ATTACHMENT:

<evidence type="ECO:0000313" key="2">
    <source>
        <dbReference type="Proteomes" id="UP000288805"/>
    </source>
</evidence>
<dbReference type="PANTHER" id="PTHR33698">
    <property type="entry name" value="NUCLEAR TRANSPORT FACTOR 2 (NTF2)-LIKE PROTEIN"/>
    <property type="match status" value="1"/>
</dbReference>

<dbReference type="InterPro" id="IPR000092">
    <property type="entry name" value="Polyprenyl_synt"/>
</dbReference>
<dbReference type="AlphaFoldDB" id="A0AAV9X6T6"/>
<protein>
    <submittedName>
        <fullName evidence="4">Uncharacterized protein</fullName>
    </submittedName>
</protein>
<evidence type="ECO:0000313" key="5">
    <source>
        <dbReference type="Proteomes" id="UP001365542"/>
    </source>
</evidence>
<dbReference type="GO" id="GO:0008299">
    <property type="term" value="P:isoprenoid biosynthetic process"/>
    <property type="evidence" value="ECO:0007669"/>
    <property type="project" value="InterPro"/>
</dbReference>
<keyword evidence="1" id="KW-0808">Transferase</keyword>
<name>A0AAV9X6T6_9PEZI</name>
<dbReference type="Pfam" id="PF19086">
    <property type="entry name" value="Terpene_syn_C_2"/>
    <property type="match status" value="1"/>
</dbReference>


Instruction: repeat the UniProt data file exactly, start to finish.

<evidence type="ECO:0000313" key="2">
    <source>
        <dbReference type="Proteomes" id="UP000288805"/>
    </source>
</evidence>
<dbReference type="PANTHER" id="PTHR33698">
    <property type="entry name" value="NUCLEAR TRANSPORT FACTOR 2 (NTF2)-LIKE PROTEIN"/>
    <property type="match status" value="1"/>
</dbReference>

<dbReference type="InterPro" id="IPR000092">
    <property type="entry name" value="Polyprenyl_synt"/>
</dbReference>
<dbReference type="AlphaFoldDB" id="A0AAV9X6T6"/>
<protein>
    <submittedName>
        <fullName evidence="4">Uncharacterized protein</fullName>
    </submittedName>
</protein>
<evidence type="ECO:0000313" key="5">
    <source>
        <dbReference type="Proteomes" id="UP001365542"/>
    </source>
</evidence>
<dbReference type="GO" id="GO:0008299">
    <property type="term" value="P:isoprenoid biosynthetic process"/>
    <property type="evidence" value="ECO:0007669"/>
    <property type="project" value="InterPro"/>
</dbReference>
<keyword evidence="1" id="KW-0808">Transferase</keyword>
<name>A0AAV9X6T6_9PEZI</name>
<dbReference type="Pfam" id="PF19086">
    <property type="entry name" value="Terpene_syn_C_2"/>
    <property type="match status" value="1"/>
</dbReference>